He started complaining that he was short of breath while lying on the couch reading. During dinner he couldn’t eat because he was gasping. By an hour later he was having a difficult time standing and his fingers and toes were tingling. When I checked his pulse ox levels they were fine but his heart rate was fast and erratic. Missing beats. We decided to take him to the hospital. Unsure of what traffic would be like I grabbed the AED- Automated External Defibrillator from the lobby of our building just in case his heart stopped. The hospital was great. The Med Unit from the consulate called in and let them know we were coming in. His EKG was normal at arrival but they could tell something was off. After two hours in the ER with no answers and Harrison feeling fine and back to his old joking self they decided they wanted to monitor him for 24 hours and have him see the pediatric cardiologist. So Harrison and I got to spend the night in the ICU. It was interesting. The doctors were attentive but the machines kept malfunctioning. His blood pressure was unusually high as well as his pulse. When he would stand his pulse would rise and never go back to his resting pulse. He had repeated apnea episodes. Just lots of odd things going on. He slept ok, I did not. In the morning Ben and I traded places and Harrison had another EKG, ultrasound and chest x-rays. I went home to sleep. It reminded me how much I hated staying up all night sleeping in a chair of a hospital room. Midwife memories! He was discharged with nothing notable wrong but definitely had an episode of some kind. He returned a week later to repeat all of the tests for comparison. The pediatric cardiologist seemed very knowledgeable and was willing to do what ever tests I requested. He even knew a fair amount about Ehlers-Danlos Syndrome which is always a bonus. All in all Harrison seems fine, it cost us about $1,400 which is significantly less than it would have cost in the US and we were happy enough with the experience.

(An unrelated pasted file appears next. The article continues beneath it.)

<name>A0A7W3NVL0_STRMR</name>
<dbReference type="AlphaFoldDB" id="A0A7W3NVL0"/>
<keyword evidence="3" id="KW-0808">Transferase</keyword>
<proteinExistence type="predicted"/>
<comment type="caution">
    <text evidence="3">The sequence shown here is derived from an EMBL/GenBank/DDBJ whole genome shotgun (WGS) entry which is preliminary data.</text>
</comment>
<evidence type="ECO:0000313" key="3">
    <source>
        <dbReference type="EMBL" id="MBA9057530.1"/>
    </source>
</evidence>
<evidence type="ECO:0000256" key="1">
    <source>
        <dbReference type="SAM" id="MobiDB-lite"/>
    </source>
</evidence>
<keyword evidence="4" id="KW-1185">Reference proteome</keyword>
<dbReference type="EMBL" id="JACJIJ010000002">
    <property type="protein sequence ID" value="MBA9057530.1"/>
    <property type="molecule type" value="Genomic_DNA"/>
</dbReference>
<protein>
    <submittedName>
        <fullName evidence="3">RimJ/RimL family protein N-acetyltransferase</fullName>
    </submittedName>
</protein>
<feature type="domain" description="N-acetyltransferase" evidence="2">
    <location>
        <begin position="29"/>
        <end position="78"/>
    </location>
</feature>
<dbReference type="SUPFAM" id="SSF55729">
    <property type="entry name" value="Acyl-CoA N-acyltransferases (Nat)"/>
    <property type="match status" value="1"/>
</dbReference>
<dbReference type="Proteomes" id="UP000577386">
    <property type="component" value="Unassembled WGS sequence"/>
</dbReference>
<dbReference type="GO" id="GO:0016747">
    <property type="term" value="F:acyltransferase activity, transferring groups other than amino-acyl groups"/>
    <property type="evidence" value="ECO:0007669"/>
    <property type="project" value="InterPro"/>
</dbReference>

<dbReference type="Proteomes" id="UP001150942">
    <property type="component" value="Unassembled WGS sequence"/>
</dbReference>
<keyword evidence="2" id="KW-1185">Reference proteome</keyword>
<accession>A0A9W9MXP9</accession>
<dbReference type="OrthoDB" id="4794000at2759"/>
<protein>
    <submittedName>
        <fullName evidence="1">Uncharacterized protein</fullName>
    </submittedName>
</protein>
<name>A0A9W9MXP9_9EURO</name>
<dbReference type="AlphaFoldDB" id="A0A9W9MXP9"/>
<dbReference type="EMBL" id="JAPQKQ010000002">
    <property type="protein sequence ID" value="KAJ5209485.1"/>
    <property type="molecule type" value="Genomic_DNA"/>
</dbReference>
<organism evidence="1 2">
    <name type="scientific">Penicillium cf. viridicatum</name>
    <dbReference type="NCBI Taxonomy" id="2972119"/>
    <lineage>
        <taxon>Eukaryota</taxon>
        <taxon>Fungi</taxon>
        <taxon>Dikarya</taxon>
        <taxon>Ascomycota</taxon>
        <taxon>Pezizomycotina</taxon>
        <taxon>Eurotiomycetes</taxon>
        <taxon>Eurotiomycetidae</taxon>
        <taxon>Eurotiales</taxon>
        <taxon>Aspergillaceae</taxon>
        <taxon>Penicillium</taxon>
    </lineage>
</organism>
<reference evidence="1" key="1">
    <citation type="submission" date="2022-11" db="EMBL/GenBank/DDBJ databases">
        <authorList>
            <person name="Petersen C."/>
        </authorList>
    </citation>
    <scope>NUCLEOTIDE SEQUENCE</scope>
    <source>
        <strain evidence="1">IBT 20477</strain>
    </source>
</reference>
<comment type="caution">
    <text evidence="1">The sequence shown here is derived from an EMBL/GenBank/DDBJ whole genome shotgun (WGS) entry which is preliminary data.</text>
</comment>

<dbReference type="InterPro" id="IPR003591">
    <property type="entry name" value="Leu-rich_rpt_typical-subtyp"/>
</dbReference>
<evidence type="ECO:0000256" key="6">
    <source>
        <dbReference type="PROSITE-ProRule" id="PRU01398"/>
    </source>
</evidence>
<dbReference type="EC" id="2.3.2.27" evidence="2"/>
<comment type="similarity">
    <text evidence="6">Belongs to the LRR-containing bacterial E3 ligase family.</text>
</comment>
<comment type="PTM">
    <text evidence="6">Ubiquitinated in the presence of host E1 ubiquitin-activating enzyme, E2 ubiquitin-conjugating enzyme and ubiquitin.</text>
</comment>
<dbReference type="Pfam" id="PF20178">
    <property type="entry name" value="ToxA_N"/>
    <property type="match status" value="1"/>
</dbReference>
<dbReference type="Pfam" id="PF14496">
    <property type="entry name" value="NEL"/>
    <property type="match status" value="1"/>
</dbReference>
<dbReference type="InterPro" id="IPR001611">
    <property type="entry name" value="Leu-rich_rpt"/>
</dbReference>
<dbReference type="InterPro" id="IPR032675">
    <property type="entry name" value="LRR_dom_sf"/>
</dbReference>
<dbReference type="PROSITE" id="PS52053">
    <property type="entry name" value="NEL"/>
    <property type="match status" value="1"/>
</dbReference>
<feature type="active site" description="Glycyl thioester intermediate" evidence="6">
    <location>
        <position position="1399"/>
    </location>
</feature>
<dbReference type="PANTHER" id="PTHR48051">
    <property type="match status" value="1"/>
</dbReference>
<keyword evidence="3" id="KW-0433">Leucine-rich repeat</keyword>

Harrison is always so happy and content it made it a bit tricky for medical professionals to understand when he really doesn’t feel well or is hurting. They thought he was hilarious, which he is.